Term Insurance Explained

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Last Updated on by Tree of Wealth

Often branded as an inferior form of insurance coverage, Term insurance is however, still a basic building block of insurance and arguably an important type of insurance.

In this article, the nitty-gritty is spared and you will be provided with an easily comprehensible explanation to the pros and cons of purchasing it and how it can have a place in your financial portfolio.


A Term Insurance is a short term, “Protect as you pay” insurance. There are no Cash Value, meaning when it is surrendered, there is no surrender value at all.

Think of term insurance like a lottery ticket, and you can only claim the winnings if certain conditions are met. It is named as such because there is usually a finite period (or term) of time in which the insurance is active.

It is evident here that a basic risk exchange mechanism is at work; a person is usually clueless to any forthcoming catastrophic events or whether it will happen within a certain period of time, and is willing to exchange a certain sum of money in exchange for financial certainty.


Age – costs will generally increase with age

Length of coverage – the longer the term insurance, the more premiums an insurer is likely to charge.

Health condition – premiums will be higher if the customer has health conditions due to the higher risk that the insurer is taking. Certain cases of severe health defects will even be declined coverage – meaning to say, you can’t even buy Term Insurance even if you wanted to.


It’s Cheap – Dollar for dollar, the coverage per dollar spent on premiums is higher compared to other insurance types.

It’s Flexible – Premiums are paid annually. If for any reason you decide that you do the remaining years of coverage is unnecessary, just stop paying the premiums. No financial penalties will be incurred for stopping term insurance.


Finite coverage – most plans only cover a person up to age 65 and some might argue that cover is most important beyond that age.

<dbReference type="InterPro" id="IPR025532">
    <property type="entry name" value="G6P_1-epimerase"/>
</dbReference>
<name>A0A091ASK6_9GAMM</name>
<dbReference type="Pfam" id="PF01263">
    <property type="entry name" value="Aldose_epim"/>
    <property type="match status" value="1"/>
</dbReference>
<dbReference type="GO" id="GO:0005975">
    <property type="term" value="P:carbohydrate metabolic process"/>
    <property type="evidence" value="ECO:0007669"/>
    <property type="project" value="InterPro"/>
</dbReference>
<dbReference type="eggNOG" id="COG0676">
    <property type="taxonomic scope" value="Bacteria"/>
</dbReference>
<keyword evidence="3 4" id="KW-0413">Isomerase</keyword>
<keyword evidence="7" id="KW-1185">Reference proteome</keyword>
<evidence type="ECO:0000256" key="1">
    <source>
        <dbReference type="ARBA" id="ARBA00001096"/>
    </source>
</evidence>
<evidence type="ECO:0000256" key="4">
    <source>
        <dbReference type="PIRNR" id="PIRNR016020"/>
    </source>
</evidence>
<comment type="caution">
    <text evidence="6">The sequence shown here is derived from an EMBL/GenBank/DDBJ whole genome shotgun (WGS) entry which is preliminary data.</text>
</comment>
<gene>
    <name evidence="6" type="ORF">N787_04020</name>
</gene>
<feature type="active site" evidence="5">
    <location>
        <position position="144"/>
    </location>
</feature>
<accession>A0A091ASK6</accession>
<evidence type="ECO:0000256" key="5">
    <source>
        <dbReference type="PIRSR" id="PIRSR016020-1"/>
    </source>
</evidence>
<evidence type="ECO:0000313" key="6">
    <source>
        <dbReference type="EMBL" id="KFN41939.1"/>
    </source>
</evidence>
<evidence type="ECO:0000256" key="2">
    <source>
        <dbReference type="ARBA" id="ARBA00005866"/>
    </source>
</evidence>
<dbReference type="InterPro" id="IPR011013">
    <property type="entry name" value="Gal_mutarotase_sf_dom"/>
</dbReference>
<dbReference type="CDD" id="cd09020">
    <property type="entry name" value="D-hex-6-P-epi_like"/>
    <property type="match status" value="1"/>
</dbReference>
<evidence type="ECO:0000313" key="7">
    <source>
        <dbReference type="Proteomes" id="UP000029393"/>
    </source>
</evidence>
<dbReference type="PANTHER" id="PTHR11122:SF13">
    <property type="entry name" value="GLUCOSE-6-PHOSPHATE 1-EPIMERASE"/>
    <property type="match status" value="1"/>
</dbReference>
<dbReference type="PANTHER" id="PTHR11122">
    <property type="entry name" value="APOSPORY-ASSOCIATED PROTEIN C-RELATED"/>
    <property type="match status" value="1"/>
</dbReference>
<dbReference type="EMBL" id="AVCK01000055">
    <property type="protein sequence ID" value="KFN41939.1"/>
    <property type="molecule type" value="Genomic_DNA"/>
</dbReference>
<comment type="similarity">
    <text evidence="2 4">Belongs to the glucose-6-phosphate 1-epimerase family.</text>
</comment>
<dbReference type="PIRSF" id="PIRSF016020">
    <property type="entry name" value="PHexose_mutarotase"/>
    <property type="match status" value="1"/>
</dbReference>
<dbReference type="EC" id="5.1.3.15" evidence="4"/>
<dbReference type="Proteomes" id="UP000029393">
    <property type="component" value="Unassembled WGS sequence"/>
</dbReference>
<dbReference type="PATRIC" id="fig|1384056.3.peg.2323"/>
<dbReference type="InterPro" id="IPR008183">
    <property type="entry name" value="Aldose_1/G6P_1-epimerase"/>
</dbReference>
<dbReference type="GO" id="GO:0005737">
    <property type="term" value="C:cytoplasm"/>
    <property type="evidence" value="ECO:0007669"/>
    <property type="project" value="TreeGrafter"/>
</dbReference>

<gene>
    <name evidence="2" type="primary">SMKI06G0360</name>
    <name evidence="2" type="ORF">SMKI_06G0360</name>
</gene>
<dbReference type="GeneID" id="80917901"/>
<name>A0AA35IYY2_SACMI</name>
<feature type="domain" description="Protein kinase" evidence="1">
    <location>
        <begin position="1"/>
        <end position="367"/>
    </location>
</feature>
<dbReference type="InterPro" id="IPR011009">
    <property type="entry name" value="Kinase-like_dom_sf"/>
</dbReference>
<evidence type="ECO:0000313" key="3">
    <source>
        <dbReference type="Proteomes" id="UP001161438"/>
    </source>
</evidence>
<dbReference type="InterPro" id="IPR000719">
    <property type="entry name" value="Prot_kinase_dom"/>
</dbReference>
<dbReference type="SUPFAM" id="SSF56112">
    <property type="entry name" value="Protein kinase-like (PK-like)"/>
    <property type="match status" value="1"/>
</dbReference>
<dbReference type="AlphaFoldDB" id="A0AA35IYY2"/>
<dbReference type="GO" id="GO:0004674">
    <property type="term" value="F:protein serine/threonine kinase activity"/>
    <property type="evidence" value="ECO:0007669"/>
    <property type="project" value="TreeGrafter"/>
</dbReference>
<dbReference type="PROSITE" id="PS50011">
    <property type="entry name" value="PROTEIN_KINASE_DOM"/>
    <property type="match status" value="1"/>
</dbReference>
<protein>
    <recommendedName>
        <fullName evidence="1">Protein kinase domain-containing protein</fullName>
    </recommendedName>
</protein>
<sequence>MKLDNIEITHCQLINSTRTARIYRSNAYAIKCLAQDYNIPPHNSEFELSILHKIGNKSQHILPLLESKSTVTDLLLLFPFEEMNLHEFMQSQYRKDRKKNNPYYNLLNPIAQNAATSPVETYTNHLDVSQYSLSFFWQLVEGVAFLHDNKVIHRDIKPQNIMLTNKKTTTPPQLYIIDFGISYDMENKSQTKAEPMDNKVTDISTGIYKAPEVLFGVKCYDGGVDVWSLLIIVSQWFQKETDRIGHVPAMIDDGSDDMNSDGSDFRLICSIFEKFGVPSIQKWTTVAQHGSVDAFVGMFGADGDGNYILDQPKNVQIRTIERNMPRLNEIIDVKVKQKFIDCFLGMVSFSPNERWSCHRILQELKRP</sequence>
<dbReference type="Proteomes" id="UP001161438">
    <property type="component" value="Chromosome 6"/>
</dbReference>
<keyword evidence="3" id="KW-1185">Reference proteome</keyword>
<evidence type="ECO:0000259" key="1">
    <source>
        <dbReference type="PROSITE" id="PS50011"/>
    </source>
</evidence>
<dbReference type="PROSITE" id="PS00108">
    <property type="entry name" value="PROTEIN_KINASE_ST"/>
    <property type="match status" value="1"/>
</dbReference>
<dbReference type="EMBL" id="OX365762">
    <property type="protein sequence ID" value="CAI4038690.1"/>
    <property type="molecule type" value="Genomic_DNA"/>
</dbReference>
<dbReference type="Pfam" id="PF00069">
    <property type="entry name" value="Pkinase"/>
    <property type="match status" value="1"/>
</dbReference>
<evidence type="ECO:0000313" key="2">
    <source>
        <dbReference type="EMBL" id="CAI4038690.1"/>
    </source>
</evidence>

No savings or investment returns – More often than not, insurance agents would point out that premiums paid would go down the drain when you buy term insurance. Other insurance types such as Endowment Plans or Whole Life Insurance Plans can offer you a chance to get your premiums back or more. However, we believe that it is not a disadvantage as that is the nature of Term Insurance.

Why Term Insurance?

Term Insurance allows you to shore up any shortfalls in coverage that you might have as it is cheaper compared to other types of insurance.

Term Insurance is also great for folks who want to do their own investments. The phrase “buy term and invest the difference” highlights Term Insurance as a great strategy to separate insurance from investment and then using the “difference” to invest elsewhere.


It gives the lowest amount of commission to agents (compared to usual Life and Endowment Plans) which results in agents shying away from this recommendation. The agents can’t be blamed but rather it is the commission system that is as such.

Term Insurance is low cost and you pay to be insured. If you stop paying for the plan, you will not be insured and there is no surrender value, nothing to be taken back.

In conclusion, Term Insurance is a great strategy if you want to take care of your own investments or tap on the savings that come with lower commission paid out. If you have several other main Life or Endowment plans, you may want to have one term insurance as it is a shorter period of coverage at the lowest premium cost possible.

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